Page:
A Power of Attorney is a legal document where you authorize someone else to act on your behalf in regards to your financial affairs. This authority can specifically include or exclude certain areas of interest, such as personal property, real estate, banking, insurance etc. People typically use Powers of Attorney to designate someone they trust to handle their financial affairs while they are out of the country or to manage their affairs if they get sick.
If you lose capacity without a power of attorney in place, your loved ones may have to apply to court to be appointed your committee of estate. Committeeship is an expensive and tedious process.
Traditionally, the authority in a Power of Attorney automatically ends when when the person giving it becomes medically incapable of managing their financial affairs. However, you can choose to have one of these other forms of Power of Attorney instead:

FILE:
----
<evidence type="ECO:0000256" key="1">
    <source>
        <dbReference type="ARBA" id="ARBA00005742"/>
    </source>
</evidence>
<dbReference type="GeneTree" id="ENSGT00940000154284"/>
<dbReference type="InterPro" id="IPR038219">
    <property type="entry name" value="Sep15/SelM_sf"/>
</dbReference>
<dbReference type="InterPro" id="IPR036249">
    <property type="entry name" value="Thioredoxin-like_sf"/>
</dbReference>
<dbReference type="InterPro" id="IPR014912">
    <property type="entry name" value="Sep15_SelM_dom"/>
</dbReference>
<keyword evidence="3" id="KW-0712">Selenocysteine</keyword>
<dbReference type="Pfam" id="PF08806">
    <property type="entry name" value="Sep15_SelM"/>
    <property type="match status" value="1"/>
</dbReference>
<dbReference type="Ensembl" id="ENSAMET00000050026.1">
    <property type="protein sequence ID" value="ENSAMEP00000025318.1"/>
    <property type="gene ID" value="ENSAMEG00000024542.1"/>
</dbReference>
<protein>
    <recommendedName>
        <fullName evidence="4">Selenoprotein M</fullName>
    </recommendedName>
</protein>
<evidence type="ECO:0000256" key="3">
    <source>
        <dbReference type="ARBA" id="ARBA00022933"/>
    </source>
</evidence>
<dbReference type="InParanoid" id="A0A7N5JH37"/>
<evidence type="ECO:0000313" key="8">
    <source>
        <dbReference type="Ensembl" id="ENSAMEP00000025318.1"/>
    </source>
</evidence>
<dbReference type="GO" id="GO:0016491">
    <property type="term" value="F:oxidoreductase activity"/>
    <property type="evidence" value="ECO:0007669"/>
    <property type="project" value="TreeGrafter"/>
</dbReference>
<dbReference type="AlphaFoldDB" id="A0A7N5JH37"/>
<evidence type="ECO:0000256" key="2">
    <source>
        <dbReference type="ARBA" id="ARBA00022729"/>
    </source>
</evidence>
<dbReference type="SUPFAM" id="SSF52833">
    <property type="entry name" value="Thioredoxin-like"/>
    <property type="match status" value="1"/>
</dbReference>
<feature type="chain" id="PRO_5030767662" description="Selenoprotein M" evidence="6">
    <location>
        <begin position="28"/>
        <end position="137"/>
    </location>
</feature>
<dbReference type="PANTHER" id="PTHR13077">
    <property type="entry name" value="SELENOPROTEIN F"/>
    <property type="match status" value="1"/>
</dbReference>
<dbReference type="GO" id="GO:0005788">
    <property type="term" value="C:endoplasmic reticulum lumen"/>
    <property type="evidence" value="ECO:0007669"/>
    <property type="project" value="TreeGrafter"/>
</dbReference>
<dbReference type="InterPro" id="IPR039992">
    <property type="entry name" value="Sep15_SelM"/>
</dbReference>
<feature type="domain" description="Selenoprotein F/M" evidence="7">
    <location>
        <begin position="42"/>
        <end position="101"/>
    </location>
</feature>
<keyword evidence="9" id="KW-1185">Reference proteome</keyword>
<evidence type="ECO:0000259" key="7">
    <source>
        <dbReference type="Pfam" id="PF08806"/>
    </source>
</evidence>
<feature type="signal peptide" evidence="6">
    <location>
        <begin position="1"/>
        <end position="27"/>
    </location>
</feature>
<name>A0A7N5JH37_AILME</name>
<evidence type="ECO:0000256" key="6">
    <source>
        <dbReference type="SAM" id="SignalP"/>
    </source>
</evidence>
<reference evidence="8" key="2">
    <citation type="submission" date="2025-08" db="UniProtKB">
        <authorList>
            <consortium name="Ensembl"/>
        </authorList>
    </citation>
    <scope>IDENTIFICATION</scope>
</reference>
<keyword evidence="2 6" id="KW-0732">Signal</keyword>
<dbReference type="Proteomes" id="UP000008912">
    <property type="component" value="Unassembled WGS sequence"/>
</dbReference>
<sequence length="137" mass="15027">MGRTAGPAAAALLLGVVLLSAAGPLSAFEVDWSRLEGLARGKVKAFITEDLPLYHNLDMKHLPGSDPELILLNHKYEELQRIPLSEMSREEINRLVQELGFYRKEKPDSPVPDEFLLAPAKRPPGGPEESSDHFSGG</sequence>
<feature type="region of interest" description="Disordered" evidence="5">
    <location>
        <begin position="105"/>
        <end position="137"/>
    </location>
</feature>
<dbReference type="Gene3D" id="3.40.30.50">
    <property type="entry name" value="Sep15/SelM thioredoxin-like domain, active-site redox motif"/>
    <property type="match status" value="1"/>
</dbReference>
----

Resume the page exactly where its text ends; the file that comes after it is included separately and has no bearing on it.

- “Enduring” which means it will be effective at the time of signing the document and continue despite any subsequent incapacity; or
- “Springing” which typically means that it will only come into effect at the time that capacity is lost.
Prior to creating the document, Westcoast Wills & Estates will provide you with legal advice that will enable you to choose the type of Power of Attorney that will best suit your needs – all at a reasonable price.